GUANTANAMO BAY, Cuba — A Navy judge said Wednesday that it will take her nearly a year to sift through classified evidence before she can begin the military trial of a Sudanese man who's been held at the U.S. prison camp for terrorist suspects since 2002.
Navy Capt. Moira Modzelewski's timetable brought objection from the attorney for Noor Uthman Mohammed, who prosecutors say ran a terrorist training camp in eastern Afghanistan, and underscored the likely difficulties of bringing to a quick end the cases of five Guantanamo prisoners whose trials before a military commission were authorized in November by Attorney General Eric Holder.
"It is plainly unacceptable," Howard Cabot told reporters after the hearing. "Noor has been here for eight years now.''
Cabot said, however, the lengthy process could bring to light classified evidence that might be favorable to Noor.
Opponents of military commissions have criticized the military system as untested and argued that civilian courts have a lengthy track record of dealing efficiently with issues of secrecy under the federal court's Classified Information Procedures Act. Advocates of the war courts argue that the commissions are better equipped to shield sensitive information from the accused, the public and the defense lawyers.
Under the Military Commissions Act of 2009, prosecutors can introduce summaries of classified evidence, rather than the evidence itself. Those summaries must be reviewed by a judge for accuracy, however, and defense attorneys have the right to challenge the submissions.
Modzelewski said prosecutors were proposing to substitute so much classified evidence in the Noor case that it would take until January or February for her to review the summaries.
"All of these cases involve a substantial amount of classified material, and the judge's comment on the length of time in the Noor case is reflective of the fact that the Noor case and the other cases have a substantial amount of classified material that needs to be reviewed," said Navy Capt. John F. Murphy, the chief war crimes prosecutor. "Each case is different and some move faster that others; some have more classified discovery than others."
Prosecutors have charged that from 1996 to 2002, Noor trained, taught and at times helped manage the Khalden training camp as part of a broad conspiracy with al Qaida to murder and support terrorism.
The Noor hearing was the first military commission proceeding this year and took place in a secret court complex built especially for the trials of alleged 9/11 mastermind Khalid Sheik Mohammed and four accused co-conspirators. In November, however, Holder ordered that they be tried in civilian court in Manhattan, though New York officials have objected and the decision has yet to be affirmed by the White House.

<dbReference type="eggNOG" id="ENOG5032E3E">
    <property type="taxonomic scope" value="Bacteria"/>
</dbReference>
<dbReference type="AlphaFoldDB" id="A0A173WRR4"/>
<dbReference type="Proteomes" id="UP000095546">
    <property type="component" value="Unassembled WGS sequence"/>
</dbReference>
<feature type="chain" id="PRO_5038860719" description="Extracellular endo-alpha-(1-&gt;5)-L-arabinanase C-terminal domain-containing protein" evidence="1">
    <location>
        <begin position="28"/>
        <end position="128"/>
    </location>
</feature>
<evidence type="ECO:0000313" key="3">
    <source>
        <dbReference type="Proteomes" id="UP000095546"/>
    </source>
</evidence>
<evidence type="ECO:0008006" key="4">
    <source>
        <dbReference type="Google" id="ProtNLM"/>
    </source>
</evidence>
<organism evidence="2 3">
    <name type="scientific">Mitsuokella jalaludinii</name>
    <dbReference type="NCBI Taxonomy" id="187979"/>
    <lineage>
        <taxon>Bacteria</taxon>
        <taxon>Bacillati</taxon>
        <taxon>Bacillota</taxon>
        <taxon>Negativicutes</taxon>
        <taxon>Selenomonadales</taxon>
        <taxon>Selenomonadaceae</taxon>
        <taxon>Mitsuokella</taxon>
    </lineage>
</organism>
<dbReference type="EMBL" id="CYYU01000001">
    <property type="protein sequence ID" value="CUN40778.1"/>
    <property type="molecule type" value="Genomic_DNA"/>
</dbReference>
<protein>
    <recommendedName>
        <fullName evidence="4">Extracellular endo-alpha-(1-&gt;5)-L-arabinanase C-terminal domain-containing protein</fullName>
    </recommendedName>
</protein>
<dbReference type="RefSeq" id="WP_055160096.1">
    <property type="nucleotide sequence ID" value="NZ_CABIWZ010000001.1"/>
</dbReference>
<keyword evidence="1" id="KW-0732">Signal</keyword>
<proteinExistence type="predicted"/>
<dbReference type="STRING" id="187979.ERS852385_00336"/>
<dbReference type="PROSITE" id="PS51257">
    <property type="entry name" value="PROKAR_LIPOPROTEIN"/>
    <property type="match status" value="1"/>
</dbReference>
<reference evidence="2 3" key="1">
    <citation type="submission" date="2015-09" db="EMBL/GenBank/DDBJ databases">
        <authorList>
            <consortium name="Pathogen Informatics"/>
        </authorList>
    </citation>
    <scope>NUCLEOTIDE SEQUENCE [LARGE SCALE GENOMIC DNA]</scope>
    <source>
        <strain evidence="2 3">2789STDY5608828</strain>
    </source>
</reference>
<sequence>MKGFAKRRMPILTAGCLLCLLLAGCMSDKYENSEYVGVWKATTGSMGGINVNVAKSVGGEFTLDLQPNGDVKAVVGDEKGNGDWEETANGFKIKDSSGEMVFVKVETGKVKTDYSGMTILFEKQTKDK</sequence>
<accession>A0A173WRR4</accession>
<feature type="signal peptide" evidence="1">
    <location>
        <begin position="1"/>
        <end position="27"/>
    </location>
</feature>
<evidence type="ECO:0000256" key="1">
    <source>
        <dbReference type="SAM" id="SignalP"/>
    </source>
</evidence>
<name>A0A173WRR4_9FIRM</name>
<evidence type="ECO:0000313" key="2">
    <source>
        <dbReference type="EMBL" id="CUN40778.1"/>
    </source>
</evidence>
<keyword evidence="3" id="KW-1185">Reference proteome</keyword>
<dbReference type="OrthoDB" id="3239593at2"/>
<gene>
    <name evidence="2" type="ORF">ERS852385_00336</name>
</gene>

Noor appeared at the hearing in the white uniform reserved for cooperative detainees. Equipment designed to prevent the accidental release of classified information by allowing a censor to cut off sound to the separate spectators' gallery where reporters are seated went unused.
Noor was captured in Pakistan in March 2002 along with a dozen or more captives who rounded up at the same time as a better known detainee now held here, Zayn al Abdeen Mohammed Hussein, better known as Abu Zubayda.
Abu Zubayda, who's never been charged with a crime, was waterboarded by the CIA and subjected to a series of experimental harsh interrogation techniques in secret detention. In September 2006, then-President George W. Bush described him as a prized war-on-terror catch "and trusted associate of Osama bin Laden.''
Declassified documents say Abu Zubayda has told interrogators that Khalden was a rival to training camps run and sanctioned by bin Laden, wasn't associated with al Qaida, that it was first set up by the U.S.-backed resistance to the Soviet invasion of Afghanistan and was committed to a defensive, not offensive, jihad.
Much of Wednesday's session was devoted to the question of whether an Army reserve officer, Maj. Amy Fitzgibbons, would be permitted to continue to defend him.
Fitzgibbons, Noor's first Pentagon-appointed defense lawyer, is now based in Washington state. She's asked to continue representing Noor, along with Cabot, but her Army colonel supervisor rejected her request.
Modzelewski ruled that she "regrettably does not have the authority to fix this problem.''
She "strongly recommended,'' however, that Fitzgibbons' current Army boss and the Pentagon war court defense office find a way to "accommodate'' her request to continue defending Noor.
(Rosenberg reports for The Miami Herald.)
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